Pain Pumps and a Lack of "Reliable" Scientific Evidence
Pain pump manufacturers did it wrong. If we are practical, the conclusion is inescapable… pain pump manufacturers have been sued in hundreds of cases because they deserved it. They gambled…they were caught… and they should pay patients who have suffered devastating injuries. Opinion? I suppose, but let’s look at the facts and you decide.
The manufacturers would tell you they are the victims of trial lawyers and that no scientific data exists that will reliably relate use of their pain pumps to a condition called chondrolysis. In fact, pain pump manufacturers across the country have been telling judges, opposing counsel and anyone else they can that any evidence their pumps caused chondrolysis is simple coincidence, happenstance, accident. In other words, do not look at the little man behind the curtain; listen only to the “great and mighty Oz”.
Is this true? Has the mighty Oz spoken? No and yes. The mighty Oz is certainly speaking, but the truth is certainly not found in the Land of Oz.
Pain pumps work, at least as sold by the manufacturers, by the use of a catheter attached to a pump at one end and inserted into the joint space at the other end. Pain medications, typically marcaine or bupivacaine, are inserted in the pump and injected into the joint space over a period of 48 to 72 hours. Based on this design and the use promoted by pain pump manufacturers, what is the one thing, amongst all others, you would want to know? Go ahead, you know, say it — right, you would want to know if it is safe to inject these drugs into the joint for the length of time suggested.
Did pain pump manufacturers conduct studies to determine whether using their pain pumps in the ways they recommended would cause injury to patients? They did not. I know, I was shocked, too. That’s right, they sold the product, recommended to physicians the way to use the product, but they never studied what complications to which patients might be subjected.
In 1985, a study was conducted, which gauged the effect of bupivacaine on articular cartilage. As a result of that study, the investigators determined that increasing concentrations of bupivacaine caused damage to cartilage. They recommended further study. Did pain pump manufacturers know about this study in 2000? Of course they did.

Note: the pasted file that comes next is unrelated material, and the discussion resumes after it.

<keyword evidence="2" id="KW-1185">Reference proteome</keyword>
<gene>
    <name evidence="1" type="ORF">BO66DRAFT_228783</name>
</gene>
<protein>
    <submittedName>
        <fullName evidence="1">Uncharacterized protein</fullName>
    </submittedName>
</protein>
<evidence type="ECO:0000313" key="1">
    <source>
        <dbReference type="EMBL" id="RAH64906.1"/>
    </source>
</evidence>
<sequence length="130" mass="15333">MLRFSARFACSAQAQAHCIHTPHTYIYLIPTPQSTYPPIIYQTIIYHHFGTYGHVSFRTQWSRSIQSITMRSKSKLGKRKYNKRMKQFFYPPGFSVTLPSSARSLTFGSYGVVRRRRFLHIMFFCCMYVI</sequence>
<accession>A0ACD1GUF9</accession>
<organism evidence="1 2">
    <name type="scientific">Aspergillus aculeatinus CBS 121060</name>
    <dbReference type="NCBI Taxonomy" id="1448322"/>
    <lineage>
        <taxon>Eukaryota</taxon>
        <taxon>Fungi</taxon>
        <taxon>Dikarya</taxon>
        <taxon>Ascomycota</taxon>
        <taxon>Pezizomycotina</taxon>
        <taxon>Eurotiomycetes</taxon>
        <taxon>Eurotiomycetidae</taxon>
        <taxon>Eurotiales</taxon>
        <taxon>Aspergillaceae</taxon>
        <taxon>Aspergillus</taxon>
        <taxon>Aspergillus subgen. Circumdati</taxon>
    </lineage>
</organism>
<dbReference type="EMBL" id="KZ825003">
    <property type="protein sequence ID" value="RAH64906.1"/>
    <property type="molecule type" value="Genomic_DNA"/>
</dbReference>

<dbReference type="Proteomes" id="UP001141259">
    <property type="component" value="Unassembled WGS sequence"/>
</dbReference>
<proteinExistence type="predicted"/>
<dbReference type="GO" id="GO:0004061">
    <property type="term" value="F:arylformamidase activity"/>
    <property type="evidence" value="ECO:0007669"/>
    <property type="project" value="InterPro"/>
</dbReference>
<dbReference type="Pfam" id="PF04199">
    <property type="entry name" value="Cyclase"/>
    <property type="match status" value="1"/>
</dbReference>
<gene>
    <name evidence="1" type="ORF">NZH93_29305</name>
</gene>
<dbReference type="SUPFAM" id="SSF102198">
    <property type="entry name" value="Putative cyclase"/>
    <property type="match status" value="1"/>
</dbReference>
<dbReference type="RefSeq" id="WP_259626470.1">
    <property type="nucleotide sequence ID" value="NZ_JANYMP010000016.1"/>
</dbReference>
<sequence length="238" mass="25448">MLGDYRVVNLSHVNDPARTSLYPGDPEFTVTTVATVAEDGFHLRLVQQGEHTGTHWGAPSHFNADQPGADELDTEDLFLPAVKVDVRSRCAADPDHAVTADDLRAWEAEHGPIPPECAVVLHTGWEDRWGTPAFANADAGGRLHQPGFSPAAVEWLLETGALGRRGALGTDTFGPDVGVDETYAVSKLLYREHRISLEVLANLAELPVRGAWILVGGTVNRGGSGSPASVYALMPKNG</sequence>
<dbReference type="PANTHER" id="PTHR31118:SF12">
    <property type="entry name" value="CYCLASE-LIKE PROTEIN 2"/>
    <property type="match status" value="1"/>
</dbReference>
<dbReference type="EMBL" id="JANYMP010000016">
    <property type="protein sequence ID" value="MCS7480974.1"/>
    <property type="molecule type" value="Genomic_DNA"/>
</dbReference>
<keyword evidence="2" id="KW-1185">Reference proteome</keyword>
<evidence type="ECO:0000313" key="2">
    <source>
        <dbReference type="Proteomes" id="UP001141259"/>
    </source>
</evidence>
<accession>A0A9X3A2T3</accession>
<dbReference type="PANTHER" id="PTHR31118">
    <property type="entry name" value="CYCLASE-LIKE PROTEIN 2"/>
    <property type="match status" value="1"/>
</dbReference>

A study was published in June of 2009, Postoperative Chondrolysis of the Knee; 3 Case Reports and a Review of the Literature, by Eric Fester et al. In that study, the authors review all the literature relating chondrolysis to pain pump use and their own findings in (3) patients.
In their study, through their own experience, training, and a review of the available literature, they concluded that chondrolysis suffered by their patients was caused by the use of pain pumps with bupivacaine. The conclusions drawn by these researchers are interesting:
“In summary, there is currently a significant amount of in vitro and in vivo evidence that the use of pain pumps with bupivacaine and epinephrine may lead to significant chondrolysis when placed into a joint. We agree with Bruce Reidel that one contemplating the use of intra-articular medications must be confident with their morbidity. Until this association between intra-articular pain pumps and chondrolysis is better understood and characterized, we do not recommend the use of intra-articular pain pumps. Also, further research is necessary on the potential deleterious effects of single bupivacaine joint injections, as well as other local anesthetics placed intra-articularly.”
So, let’s say it is 2000 and you want to market a device that that you are going to recommend be inserted directly into the joint. You know a few things. For example, you know there is cartilage in the joint. You know that cartilage has things called Chondrocytes. Let’s “give the devil his due” and say that you only know about a 1985 study in which the investigators said injecting bupivacaine directly into an area where cartilage is located can cause damage to the Chondrocytes and lead to “chondrotoxicity”. In other words, a 1985 study tells you that your drug of choice; used in your medical device; used in the way you are going to tell physicians to use it; will very likely will cause cartilage death.
So, do you build the device, market the device and keep your fingers crossed that, since only one study exists, no one will be able to put two and two together? Do you place patients, mostly young, in a position in which they could be at risk for suffering injuries requiring complete joint replacement? Or, do you actually conduct testing and studies to determine if your “new” idea for long term exposure of cartilage to bupivacaine will be dangerous? Do you conduct trials required under FDA regulations for a new application of a medical device or do you try and get your device “passed” by the FDA by not mentioning the application for the device that you intend to market?
Do you gamble? Do you risk young patient’s joints?
See, now how hard was that really? So, should pain pump manufacturers pay for their gamble? Go ahead, say it… you know…of course they should.
And if we have not set forth sufficient common sense above:
ARVE Error: id and provider shortcodes attributes are mandatory for old shortcodes. It is recommended to switch to new shortcodes that need only url